One day I decided to stand up for a joke that I thought was not only hilarious, but that really built on the relationship between two main characters. The answer I got from my editor was straightforward—humor releases the tension in a scene, lowering the stakes. If you want to write something that keeps people on the edge of their seats, it can’t be funny. And in all genres of YA, the stakes have to be life or death.
Sure, editors will allow the occasional bit of clever chitchat between characters, but not much of it. Not so much that it borders on snark, and here’s why.
Snark doesn’t sell wide in supernatural romance because it diffuses the tension between the characters—and what the majority of YA readers want are tense scene, because that’s how love feels when you’re young.
Think about it. When you’re sixteen or seventeen, every second spent with someone you’re crushing on feels like a giddy walk on a tightrope. Later on, when you’re older and dated dozens of people, humor becomes desperately important because that giddy feeling wanes—as it should. People are supposed to grow up, gain confidence, and not blush at everything a cute guy says or how would we ever get anything done?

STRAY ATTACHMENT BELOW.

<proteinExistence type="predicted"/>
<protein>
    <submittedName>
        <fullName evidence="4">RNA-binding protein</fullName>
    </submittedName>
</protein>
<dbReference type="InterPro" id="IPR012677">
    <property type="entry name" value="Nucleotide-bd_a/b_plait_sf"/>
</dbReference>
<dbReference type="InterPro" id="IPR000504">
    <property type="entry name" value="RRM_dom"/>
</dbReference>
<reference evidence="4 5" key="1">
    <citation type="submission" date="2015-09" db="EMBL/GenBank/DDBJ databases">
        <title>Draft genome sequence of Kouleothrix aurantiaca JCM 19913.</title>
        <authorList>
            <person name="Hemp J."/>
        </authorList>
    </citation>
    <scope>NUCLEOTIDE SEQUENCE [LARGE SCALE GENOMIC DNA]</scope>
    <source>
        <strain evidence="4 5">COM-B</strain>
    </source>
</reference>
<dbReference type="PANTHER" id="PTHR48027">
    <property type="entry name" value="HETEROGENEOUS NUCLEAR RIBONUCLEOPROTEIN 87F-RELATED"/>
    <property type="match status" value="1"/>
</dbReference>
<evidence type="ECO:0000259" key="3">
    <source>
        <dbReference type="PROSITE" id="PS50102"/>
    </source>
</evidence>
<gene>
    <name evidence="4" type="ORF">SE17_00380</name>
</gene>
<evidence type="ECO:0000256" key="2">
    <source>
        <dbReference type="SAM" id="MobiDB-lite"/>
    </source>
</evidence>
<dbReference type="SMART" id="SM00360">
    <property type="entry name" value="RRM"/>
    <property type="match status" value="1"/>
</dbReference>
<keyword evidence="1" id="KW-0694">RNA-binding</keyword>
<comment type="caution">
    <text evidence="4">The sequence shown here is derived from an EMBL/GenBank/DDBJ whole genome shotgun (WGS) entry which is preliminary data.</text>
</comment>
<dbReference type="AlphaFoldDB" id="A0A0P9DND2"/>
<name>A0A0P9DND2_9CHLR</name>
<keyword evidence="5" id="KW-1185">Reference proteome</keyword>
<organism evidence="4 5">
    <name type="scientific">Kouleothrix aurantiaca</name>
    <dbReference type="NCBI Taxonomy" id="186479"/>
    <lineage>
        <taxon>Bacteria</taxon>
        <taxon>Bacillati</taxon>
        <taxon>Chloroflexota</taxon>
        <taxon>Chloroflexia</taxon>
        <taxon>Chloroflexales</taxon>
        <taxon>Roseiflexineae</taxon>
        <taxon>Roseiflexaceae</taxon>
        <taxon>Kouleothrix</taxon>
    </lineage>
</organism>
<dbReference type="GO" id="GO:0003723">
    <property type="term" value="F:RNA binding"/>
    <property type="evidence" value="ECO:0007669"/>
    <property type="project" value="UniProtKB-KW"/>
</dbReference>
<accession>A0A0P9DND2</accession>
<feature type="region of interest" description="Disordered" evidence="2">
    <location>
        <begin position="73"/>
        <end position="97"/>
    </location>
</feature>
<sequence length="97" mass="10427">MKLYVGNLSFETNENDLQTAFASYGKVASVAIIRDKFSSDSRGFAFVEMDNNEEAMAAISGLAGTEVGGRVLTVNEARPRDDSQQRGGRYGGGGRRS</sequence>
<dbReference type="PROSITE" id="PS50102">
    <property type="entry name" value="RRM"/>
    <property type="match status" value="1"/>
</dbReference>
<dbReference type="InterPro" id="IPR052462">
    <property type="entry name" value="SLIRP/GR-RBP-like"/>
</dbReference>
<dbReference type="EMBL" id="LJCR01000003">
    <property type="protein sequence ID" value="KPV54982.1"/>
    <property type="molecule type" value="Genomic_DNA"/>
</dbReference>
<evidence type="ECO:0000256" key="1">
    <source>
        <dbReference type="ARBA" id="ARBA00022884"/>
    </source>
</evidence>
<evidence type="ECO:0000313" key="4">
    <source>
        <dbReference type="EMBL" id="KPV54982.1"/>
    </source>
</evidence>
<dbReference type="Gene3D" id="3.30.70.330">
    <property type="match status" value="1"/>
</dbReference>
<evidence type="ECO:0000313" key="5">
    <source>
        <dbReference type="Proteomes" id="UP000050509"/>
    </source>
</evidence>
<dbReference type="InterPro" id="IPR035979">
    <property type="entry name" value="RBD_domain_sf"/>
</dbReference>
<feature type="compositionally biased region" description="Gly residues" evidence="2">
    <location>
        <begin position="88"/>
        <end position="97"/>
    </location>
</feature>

That’s not to say that some supernatural romance writers don’t buck this trend and write funny or snarky dialogue every now and again, but they are few and far between. And they usually have more adult readers than young adult readers, even if they technically write YA. For those of us who have more teen fans, the mandate is clear. Keep it serious, or it won’t ring true for them. Love and heartbreak still feel like life or death to a teenager, and that’s part of what makes writing about it so beautiful.